DSLR v Compact Camera

Introduction

Digital SLRs and Compact Cameras both have their place. Over the last year or so, I have upgraded both my DSLR and my Compact and make heavy use of both. The former is particularly useful for the many model shoots we do as well as some commercial portraiture. I try to have my compact camera with me at all other times so I can grab photos whenever I get the opportunity.

Bottom line

Bottom line is that modern Digital SLR systems with half-decent lenses are faster at startup time and focusing than ANY compact digital camera.

Focusing speed

The focusing mechanism is faster on DSLRs because they work against the optical image whereas compact cameras do their focusing based on processing of the sensor image. A DSLR has a mirror @ 45 degrees in the way of the image sensor that redirects the light up to the eyepiece. The mirror also lets some of the light pass through to a second mirror that redirect light down to a focusing system. A compact camera has no mirror and therefore can only work off the sensor image. Some of the latest DSLRs can now switch to the same mode as compact cameras in order to allow you to see the composition on the rear LCD monitor but they then use the same focusing system. (My Nikon D300 in fact offers two focusing mechanisms for use when the rear display is showing the live image in addition to the standard focusing system when the mirror is in the way of the sensor.)

Glass

Some of the best glass (lenses) for modern Digital SLRs were made long ago, often before digital cameras existed. However, some non-professional older lenses or cheap lense do not allow quick focusing. A DSLR is ultimately limited by the quality of the glass that you put on it. Once you have got into a system, you can slowly invest in better glass that will last you years. Each manufacturer has its own system and third party manufacturers make for all of the popular systems.

Camera makes

Both my wife and I use Nikon, which is now the market leader in Europe. The other main competitor is Canon. Frankly, there is not much to tell them apart. I am on a Nikon D300 but you can now get the Nikon D90 which includes virtually all of the same capabilities, potentially slightly better overall performance (newer) and High Definition Video!! My wife has a Nikon D80 but has switched to using my "old" Nikon D200.

The other key players are Olympus, Pentax and Sony. Sony is a relatively recent entrant having acquired the business of Minolta a while back. (My first DSLR was a Pentax, called the *ist D and I had its film based predecessor). Sony is trying really really hard to be a big player in this market. The sensors that Nikon use are made by Sony (although to Nikon design).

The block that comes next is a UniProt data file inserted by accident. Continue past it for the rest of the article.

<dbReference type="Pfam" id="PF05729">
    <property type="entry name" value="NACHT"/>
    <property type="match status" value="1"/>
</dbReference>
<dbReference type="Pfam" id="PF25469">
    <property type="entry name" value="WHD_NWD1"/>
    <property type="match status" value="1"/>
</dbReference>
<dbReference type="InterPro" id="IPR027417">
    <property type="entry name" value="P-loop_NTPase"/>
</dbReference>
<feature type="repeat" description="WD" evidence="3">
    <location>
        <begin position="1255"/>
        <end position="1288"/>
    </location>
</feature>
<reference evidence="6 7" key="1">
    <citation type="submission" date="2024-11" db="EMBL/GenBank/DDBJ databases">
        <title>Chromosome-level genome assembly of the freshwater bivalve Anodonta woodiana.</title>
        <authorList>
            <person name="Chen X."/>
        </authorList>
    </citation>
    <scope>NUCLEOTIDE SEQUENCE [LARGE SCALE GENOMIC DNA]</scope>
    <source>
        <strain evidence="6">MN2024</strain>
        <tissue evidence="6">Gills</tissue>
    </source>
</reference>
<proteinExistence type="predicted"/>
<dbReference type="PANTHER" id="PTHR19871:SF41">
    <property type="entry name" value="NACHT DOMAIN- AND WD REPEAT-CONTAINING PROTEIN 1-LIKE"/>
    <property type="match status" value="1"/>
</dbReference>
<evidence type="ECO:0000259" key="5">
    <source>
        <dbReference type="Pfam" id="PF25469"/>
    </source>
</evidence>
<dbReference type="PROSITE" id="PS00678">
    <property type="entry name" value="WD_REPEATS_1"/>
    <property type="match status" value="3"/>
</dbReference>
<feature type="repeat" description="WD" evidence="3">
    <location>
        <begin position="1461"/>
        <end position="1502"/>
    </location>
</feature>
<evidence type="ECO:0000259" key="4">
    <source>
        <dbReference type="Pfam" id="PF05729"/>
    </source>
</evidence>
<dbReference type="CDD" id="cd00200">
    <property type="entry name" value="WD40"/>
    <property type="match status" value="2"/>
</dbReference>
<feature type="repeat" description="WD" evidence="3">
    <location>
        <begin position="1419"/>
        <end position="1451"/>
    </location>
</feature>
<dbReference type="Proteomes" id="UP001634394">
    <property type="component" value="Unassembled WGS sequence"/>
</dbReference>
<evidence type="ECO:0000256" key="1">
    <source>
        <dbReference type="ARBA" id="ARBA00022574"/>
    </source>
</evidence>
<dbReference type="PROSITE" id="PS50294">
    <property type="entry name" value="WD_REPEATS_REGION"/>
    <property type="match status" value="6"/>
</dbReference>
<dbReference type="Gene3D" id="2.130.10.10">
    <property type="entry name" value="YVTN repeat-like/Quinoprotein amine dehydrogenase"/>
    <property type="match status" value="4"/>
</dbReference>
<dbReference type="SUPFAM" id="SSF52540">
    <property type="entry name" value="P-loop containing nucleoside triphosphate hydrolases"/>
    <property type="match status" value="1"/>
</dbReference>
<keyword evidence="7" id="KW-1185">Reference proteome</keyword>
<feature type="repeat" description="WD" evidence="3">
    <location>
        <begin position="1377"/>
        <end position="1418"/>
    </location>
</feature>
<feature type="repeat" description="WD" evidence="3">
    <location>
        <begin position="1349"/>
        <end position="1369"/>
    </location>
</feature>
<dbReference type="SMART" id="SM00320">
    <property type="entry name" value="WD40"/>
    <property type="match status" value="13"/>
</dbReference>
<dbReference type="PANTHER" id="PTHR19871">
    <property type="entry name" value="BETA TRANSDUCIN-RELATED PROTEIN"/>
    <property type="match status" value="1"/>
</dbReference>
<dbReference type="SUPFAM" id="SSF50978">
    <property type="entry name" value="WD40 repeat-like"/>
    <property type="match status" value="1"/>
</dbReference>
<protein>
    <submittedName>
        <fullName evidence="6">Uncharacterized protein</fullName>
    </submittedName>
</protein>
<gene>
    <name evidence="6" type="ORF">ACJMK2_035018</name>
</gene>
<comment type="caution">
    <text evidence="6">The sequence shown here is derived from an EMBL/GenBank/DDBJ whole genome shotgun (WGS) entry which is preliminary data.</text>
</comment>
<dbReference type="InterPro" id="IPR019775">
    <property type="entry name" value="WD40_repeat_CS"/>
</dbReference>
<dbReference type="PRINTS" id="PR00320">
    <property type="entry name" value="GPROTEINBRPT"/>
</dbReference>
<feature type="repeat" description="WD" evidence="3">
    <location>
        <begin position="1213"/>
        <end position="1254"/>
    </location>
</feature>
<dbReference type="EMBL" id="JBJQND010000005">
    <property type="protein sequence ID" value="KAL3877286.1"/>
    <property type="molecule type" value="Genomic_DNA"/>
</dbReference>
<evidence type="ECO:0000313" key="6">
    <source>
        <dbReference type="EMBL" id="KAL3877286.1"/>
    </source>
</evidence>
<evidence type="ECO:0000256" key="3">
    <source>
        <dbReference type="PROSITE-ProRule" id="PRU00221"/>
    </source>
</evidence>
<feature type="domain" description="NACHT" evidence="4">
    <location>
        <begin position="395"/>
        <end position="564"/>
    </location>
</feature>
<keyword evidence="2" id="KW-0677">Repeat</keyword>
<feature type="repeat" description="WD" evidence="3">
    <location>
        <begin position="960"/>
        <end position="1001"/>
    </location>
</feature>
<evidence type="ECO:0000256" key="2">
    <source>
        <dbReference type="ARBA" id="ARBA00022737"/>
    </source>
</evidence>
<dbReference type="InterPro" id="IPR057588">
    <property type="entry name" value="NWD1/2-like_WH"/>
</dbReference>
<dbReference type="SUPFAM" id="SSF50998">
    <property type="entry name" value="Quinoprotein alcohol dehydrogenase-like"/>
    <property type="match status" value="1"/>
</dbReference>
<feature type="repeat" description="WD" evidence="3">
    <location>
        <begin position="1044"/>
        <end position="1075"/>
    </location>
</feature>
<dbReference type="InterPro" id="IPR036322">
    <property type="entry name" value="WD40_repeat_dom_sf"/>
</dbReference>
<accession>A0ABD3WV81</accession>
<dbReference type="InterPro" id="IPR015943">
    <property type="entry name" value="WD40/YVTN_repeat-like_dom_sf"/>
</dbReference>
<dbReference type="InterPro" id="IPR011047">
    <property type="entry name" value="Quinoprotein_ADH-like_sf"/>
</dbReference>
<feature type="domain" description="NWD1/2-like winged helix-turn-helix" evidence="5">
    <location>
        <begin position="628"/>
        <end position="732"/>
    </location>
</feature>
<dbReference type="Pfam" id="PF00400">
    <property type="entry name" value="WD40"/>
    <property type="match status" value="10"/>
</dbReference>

Pentax is falling by the wayside (Jessops are ceasing to stock them for example).

Olympus have teamed up with a few others and headed off into a slightly different world firstly with the introduction of a new (smaller than usual for DSLR) sensor size called Four Thirds and more recently with the Micro Four Thirds system, which does away with the mirror I mentioned earlier (so technically, not a SLR – single lens reflex – system) that supports lens changing. 

The resolution con

Take great care with regard to resolution. More is not necessarily better. The physical size of sensors in DSLRs is significantly greater than that of ALL compact digital cameras. Thus the amount of light that is captured and hence the quality of the image is greater from DSLRs. As resolution increases though for any given sensor size you are increasing the number of "light buckets" you have whilst decreasing their individual size, you are also increasing the amount of insensitive space between the buckets. This can simply increase the amount of noise (digital interference).

On a DSLR, 6Mb is actually fine for prints up to A4. 10Mb will happily give you good results at A3 and beyond with the right treatment. You will notice some DSLRs being referred to as "full frame" which means the sensor is around the same size as a 35mm negative (the "old" Canon 5D is a good full-frame DSLR, recently replaced by the 21 meg 5D mark 2, the Nikon D700 is another example of a full frame camera). In most reviews, the 12meg cameras come out better than the higher resolution cameras. Most DSLRs have an "APS-C" sized sensor which is roughly around 2/3 the size. This has an advantage in that a) the full diameter of older lenses is not used and it is at the edges that performance weakens and b) this effectively multiples the focal length of lenses so a 200mm lens is actually like a 300mm lens would be on a film camera (i.e. you "see" further). This size is still much bigger than that of compact camera sensors.

A place for both types of camera

There is no denying that compact digital cameras (and cameras on phones) are convenient. Indeed, I have recently invested in a new high-end digital compact camera (Panasonic Lumix DMC-LX3). However, once mastered, a DSLR gives much more  reative capability, higher quality, and more flexibility.

I recommend a DSLR for a quality record

If you are serious about getting into photography and having a good record of your son and of any future offspring growing up, get a DSLR. You do not have to start at the top of the range (invest in glass – it lasts). Video is handy, but is often not as powerful or convenient a medium as a still image.

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